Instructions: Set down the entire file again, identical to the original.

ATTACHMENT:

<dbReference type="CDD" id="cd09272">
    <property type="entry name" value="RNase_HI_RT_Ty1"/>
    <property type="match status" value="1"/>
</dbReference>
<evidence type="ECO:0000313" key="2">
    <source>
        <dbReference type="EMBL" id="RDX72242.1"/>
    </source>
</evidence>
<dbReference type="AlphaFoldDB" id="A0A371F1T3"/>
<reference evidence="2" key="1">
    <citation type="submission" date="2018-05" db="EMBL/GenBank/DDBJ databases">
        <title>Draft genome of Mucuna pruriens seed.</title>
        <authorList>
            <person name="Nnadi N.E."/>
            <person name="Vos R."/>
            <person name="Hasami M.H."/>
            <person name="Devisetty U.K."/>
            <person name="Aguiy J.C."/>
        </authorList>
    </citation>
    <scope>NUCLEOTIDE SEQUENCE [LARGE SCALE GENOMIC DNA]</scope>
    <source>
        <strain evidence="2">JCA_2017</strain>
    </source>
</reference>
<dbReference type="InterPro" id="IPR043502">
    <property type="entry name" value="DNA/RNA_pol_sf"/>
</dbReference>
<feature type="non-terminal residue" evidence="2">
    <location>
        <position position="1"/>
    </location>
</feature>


<dbReference type="CDD" id="cd09272">
    <property type="entry name" value="RNase_HI_RT_Ty1"/>
    <property type="match status" value="1"/>
</dbReference>
<evidence type="ECO:0000313" key="2">
    <source>
        <dbReference type="EMBL" id="RDX72242.1"/>
    </source>
</evidence>
<dbReference type="AlphaFoldDB" id="A0A371F1T3"/>
<reference evidence="2" key="1">
    <citation type="submission" date="2018-05" db="EMBL/GenBank/DDBJ databases">
        <title>Draft genome of Mucuna pruriens seed.</title>
        <authorList>
            <person name="Nnadi N.E."/>
            <person name="Vos R."/>
            <person name="Hasami M.H."/>
            <person name="Devisetty U.K."/>
            <person name="Aguiy J.C."/>
        </authorList>
    </citation>
    <scope>NUCLEOTIDE SEQUENCE [LARGE SCALE GENOMIC DNA]</scope>
    <source>
        <strain evidence="2">JCA_2017</strain>
    </source>
</reference>
<dbReference type="InterPro" id="IPR043502">
    <property type="entry name" value="DNA/RNA_pol_sf"/>
</dbReference>
<feature type="non-terminal residue" evidence="2">
    <location>
        <position position="1"/>
    </location>
</feature>